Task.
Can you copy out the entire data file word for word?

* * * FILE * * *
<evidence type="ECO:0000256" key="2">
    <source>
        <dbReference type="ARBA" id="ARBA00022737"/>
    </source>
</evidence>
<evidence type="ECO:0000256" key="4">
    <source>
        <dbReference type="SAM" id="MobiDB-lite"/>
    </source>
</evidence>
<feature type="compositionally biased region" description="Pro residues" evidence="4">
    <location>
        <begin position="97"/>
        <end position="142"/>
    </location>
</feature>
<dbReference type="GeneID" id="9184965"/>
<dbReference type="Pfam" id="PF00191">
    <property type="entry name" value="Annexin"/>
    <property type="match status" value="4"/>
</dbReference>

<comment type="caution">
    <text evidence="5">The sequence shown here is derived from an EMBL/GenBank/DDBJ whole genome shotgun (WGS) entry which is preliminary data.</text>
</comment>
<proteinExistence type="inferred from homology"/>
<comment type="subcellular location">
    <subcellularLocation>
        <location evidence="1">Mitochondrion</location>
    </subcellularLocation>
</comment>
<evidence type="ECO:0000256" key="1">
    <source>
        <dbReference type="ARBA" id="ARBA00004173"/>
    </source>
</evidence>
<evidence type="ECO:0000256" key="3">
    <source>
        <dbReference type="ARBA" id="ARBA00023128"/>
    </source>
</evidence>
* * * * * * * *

<evidence type="ECO:0000256" key="2">
    <source>
        <dbReference type="ARBA" id="ARBA00022737"/>
    </source>
</evidence>
<evidence type="ECO:0000256" key="4">
    <source>
        <dbReference type="SAM" id="MobiDB-lite"/>
    </source>
</evidence>
<feature type="compositionally biased region" description="Pro residues" evidence="4">
    <location>
        <begin position="97"/>
        <end position="142"/>
    </location>
</feature>
<dbReference type="GeneID" id="9184965"/>
<dbReference type="Pfam" id="PF00191">
    <property type="entry name" value="Annexin"/>
    <property type="match status" value="4"/>
</dbReference>

<comment type="caution">
    <text evidence="5">The sequence shown here is derived from an EMBL/GenBank/DDBJ whole genome shotgun (WGS) entry which is preliminary data.</text>
</comment>
<proteinExistence type="inferred from homology"/>
<comment type="subcellular location">
    <subcellularLocation>
        <location evidence="1">Mitochondrion</location>
    </subcellularLocation>
</comment>
<evidence type="ECO:0000256" key="1">
    <source>
        <dbReference type="ARBA" id="ARBA00004173"/>
    </source>
</evidence>
<evidence type="ECO:0000256" key="3">
    <source>
        <dbReference type="ARBA" id="ARBA00023128"/>
    </source>
</evidence>